Articles about intestacy, which simply means dying without a valid will, are surprisingly popular. This is because many people, both for personal reasons and professional roles (lawyers, conveyancers, family law specialists), want to understand how inheritance works in these situations.

As a reminder, intestacy dictates who inherits someone’s estate in England and Wales if they die without a will. These rules establish a predetermined order of inheritance that generally cannot be changed. They even apply in cases of “partial intestacy,” where a will doesn’t cover everything the deceased owned.

The Evolution of Intestacy Rules

The current intestacy rules, established in 1925, don’t fully reflect modern family structures. They don’t recognise terms like “blended families” or inheritance rights for stepchildren and foster children (though fully adopted children are included).

Most importantly, cohabiting couples, sometimes known as “Common Law spouses,” are not entitled to inherit under intestacy, despite being the most common family arrangement, despite being the most in England and Wales today. This can cause significant problems, especially considering the emotional strain families already face after losing a loved one.

With no will to express the deceased’s wishes, intestacy can lead to legal disputes and family conflict.

The Historical Context of Intestacy

To understand why these rules exist, it’s worth looking back at how the times were then. The laws of intestacy were created in 1925, a very different era. Society then differed greatly from today. Just imagine:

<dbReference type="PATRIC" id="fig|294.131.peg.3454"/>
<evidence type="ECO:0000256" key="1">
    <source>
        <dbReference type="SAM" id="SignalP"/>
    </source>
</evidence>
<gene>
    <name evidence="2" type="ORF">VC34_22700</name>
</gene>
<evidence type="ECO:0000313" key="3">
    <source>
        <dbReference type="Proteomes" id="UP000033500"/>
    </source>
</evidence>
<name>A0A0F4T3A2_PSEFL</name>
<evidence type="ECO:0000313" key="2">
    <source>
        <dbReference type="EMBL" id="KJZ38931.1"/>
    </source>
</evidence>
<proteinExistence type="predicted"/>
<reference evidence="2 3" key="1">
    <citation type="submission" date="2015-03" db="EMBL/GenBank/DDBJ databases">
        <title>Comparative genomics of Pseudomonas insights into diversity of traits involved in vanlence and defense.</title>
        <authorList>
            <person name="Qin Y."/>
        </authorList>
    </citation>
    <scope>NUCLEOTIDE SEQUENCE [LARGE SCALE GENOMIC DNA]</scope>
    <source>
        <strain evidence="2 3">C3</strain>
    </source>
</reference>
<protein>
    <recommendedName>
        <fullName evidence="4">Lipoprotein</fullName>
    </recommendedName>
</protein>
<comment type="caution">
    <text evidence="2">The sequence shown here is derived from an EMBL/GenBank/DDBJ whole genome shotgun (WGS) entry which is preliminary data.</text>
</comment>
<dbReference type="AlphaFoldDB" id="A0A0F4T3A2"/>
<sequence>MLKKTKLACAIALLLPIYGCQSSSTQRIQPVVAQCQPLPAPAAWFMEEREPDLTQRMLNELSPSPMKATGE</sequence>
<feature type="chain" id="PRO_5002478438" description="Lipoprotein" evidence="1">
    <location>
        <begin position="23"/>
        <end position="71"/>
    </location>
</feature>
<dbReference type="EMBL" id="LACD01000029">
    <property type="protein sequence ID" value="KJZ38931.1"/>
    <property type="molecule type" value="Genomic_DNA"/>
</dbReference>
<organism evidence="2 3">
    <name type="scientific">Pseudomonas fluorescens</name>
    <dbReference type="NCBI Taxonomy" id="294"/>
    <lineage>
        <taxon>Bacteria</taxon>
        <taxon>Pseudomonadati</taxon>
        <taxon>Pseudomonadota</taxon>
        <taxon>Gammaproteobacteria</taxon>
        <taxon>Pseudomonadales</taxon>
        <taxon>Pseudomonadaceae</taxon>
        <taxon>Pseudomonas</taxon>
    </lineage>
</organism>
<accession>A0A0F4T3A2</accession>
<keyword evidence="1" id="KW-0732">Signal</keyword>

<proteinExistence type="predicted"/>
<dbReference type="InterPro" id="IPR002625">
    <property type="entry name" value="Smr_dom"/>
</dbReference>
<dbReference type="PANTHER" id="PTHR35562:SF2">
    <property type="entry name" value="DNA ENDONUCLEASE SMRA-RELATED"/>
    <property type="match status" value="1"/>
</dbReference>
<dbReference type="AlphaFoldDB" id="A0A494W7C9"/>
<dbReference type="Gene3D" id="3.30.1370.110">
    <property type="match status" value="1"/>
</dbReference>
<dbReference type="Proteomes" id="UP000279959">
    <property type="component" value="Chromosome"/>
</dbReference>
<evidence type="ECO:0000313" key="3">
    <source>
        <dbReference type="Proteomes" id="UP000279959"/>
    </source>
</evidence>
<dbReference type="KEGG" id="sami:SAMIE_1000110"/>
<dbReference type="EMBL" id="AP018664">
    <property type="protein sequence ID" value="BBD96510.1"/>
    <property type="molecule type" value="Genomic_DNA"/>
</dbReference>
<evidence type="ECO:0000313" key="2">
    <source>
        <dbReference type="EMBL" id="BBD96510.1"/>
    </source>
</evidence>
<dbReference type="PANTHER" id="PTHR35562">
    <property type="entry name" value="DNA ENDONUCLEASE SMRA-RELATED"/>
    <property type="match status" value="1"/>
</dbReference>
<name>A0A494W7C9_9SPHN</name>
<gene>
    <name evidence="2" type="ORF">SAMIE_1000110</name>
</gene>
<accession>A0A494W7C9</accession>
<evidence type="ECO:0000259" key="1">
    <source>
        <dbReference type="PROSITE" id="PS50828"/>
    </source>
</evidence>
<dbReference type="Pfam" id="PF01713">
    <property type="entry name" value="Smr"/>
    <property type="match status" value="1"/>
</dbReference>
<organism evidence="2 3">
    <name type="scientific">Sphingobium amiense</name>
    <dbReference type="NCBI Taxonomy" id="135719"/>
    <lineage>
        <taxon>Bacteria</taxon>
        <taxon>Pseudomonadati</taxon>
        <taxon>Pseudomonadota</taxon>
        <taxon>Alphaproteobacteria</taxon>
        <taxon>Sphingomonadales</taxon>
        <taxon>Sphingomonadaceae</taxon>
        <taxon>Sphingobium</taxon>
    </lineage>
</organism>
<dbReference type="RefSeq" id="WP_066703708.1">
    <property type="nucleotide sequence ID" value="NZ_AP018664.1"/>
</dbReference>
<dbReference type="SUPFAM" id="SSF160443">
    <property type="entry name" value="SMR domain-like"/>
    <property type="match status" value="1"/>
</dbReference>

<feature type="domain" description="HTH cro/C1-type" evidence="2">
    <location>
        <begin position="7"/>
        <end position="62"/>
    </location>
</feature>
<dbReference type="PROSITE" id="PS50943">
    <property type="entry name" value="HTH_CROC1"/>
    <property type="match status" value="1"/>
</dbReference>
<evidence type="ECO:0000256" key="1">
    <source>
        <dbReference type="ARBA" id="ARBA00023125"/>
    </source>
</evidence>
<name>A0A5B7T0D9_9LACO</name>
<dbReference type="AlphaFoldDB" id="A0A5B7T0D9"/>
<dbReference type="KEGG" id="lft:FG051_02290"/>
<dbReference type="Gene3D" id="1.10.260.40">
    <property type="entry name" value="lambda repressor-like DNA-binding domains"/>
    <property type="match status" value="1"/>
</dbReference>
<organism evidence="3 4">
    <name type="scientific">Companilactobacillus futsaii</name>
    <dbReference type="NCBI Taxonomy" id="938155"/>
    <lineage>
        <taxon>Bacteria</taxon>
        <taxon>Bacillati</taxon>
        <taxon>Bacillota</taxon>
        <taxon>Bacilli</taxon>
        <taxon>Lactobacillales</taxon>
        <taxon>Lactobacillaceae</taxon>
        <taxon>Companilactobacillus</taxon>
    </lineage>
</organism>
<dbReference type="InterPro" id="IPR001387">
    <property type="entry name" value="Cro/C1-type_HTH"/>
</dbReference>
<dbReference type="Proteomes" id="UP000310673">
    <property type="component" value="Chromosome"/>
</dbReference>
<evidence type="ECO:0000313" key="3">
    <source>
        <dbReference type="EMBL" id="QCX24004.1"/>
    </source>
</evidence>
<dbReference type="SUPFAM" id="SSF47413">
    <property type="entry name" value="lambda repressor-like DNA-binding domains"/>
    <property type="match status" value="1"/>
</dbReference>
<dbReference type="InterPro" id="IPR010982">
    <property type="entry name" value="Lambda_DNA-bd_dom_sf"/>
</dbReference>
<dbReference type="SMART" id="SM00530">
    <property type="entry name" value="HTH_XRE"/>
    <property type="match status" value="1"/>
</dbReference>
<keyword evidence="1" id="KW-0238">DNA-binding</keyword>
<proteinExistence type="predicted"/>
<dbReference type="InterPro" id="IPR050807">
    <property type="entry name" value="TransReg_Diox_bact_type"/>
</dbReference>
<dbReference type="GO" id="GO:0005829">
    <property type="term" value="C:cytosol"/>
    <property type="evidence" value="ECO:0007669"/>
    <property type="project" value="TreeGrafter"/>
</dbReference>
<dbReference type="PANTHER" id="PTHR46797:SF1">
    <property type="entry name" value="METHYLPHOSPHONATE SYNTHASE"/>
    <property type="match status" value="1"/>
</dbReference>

• Post-WWI landscape: It was only seven years after World War I.
  • Smaller population: England and Wales had a population of around 40 million.
  • Different jobs and roles: Most men worked in agriculture or general labour, while most women were domestic servants, clerks, or shop assistants.
  • Changing names: Even popular names were different: John, William, and George for boys (though William and George are still popular today) versus Joan, Mary, and Margaret for girls.

Back then, social norms dictated that only married couples lived together and had children. Divorce was rare, especially for women. The concept of openly cohabiting couples or “blended families” as we know them today was practically non-existent.

While the current rules might seem outdated, understanding the historical context can provide some perspective. The laws were designed for a different social structure.

We can help you navigate the complexities of intestacy rules

As an expert probate genealogy firm, we deal with the rules of intestacy daily. Do you need any assistance with the intestacy rules? Please get in touch with us for a no-cost initial consultation or read our article about the rules of intestacy.

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